Jerry Bruckheimer Bringing A Ridiculous Toy Franchise To The Big Screen

By Michileen Martin | 3 months ago

jerry bruckheimer

Jerry Bruckheimer’s name has endured as a producer of some of the biggest blockbusters Hollywood has ever seen, and he’s been producing flicks since the early ’70s. Bruckheimer is one of the names behind film series like Beverly Hills Cop, Disney’s Pirates of the Caribbean, Bad Boys, National Treasure, Top Gun, and plenty of big ticket standalones like Armageddon and Pearl Harbor. Now, after bringing us pirates and renegade cops, the producer is bringing us toys. He’s bringing us spinning top toys, to be specific. The producer is developing a film for the Pokémon competitors Beyblade.

On Thursday, Deadline reported that Jerry Bruckheimer is not only in early development for a Beyblade film, but it’s not like any Beyblade media that’s been produced. While the spinning top toys have already been brought to the world of anime and comics, the project Bruckheimer is developing will reportedly be live-action. Few details have been released, though currently the script is being worked on by Neil Widener (Subdivision, Colorado) and Gavin James (Footsteps). Along with the untitled Beyblade film, Widener and James will apparently be collaborating quite a bit in the near future. Deadline notes that both are working on the screenplay for the upcoming heist thriller sequel Now You See Me 3, as well as collaborating with Jerry Bruckheimer on Hourman — an upcoming DC superhero film for Warner Bros.

The Beyblade spinning top toys that Jerry Bruckheimer will bring to the big screen were first released in Japan in 1999, developed by the toy company Takara. Their popularity grew to the point that other toy companies began licensing the toys for other regions, including Hasbro who sells Beyblades in Western countries such as the United States. Like their competitor Pokémon, Beyblades are designed for players to compete with one another. Players have their spinning top toys compete against one another in accessories called Beystadiums. If one player’s Beyblade stops spinning, a point is awarded to their opponent. Likewise, a point is won if your opponent’s Beyblade falls out of the Beystadium or into one of its pockets. You get two points if you get your rival’s Beyblade to “burst.” The first player with three points wins.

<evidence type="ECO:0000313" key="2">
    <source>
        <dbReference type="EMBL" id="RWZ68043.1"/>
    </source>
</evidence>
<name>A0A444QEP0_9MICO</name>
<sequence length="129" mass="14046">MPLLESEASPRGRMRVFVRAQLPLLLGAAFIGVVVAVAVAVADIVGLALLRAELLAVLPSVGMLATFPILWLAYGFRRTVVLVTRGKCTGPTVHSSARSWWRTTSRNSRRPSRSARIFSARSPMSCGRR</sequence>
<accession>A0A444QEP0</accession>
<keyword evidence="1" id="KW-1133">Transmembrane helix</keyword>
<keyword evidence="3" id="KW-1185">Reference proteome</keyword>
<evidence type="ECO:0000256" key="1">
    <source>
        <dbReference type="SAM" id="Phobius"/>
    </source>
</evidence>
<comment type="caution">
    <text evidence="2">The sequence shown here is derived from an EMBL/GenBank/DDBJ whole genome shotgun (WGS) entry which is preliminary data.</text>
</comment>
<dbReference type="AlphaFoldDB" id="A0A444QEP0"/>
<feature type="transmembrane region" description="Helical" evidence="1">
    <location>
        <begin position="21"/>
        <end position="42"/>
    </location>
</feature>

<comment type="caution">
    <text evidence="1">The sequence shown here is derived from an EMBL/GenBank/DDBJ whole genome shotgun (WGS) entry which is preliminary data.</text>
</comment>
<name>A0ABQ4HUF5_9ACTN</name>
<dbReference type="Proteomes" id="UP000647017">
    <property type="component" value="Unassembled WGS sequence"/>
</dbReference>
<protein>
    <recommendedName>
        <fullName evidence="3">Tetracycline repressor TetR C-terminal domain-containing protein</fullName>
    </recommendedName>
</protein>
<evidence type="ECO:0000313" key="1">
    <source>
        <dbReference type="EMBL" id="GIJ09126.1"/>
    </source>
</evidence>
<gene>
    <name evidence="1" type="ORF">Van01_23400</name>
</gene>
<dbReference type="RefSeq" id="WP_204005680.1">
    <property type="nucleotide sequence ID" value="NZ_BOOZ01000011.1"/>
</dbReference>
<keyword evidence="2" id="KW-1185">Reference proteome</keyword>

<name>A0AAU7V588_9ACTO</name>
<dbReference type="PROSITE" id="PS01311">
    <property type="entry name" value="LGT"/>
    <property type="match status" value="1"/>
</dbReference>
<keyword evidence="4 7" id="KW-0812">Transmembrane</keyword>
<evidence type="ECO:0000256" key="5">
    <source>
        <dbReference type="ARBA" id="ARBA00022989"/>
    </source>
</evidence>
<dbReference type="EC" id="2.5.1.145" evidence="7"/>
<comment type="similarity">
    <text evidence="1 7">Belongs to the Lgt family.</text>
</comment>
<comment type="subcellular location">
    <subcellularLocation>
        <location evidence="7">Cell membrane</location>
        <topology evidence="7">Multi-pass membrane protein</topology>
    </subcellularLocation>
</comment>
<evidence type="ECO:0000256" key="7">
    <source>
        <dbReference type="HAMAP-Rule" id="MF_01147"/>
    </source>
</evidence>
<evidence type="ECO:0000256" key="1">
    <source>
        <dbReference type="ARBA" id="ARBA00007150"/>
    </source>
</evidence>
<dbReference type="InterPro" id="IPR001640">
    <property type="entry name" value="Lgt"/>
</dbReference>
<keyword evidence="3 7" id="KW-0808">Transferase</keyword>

If you’re wondering how exactly Jerry Bruckheimer or anyone else could turn this into a coherent narrative, well as mentioned earlier, it’s already been done. From 1999 to 2004, for example, the Beyblade manga was serialized in the monthly magazine CoroCoro Comic and 12 years later the sequel series Beyblade Rising was released. Beyblade‘s hero is Tyson Granger, a young boy who can’t get enough of the titular toy. The series begins with Tyson and his best bud Kenny competing with other kids in their neighborhood. Things get more complicated when Tyson discovers a Bit-Beast living inside the Beyblade named Dragoon. There’s no word if Bruckheimer and co. will be using Tyson and his allies for their film, or if they’re going in a new direction.

Jerry Bruckheimer has always been a pretty busy guy, and that doesn’t seem to be changing any time soon. Along with now developing both the untitled Beyblade live-action film and Hourman, Bruckheimer is busy working on Disney+’s upcoming National Treasure TV series. The long-awaited sequel Top Gun: Maverick, which Bruckheimer produced, will finally release this year on May 27.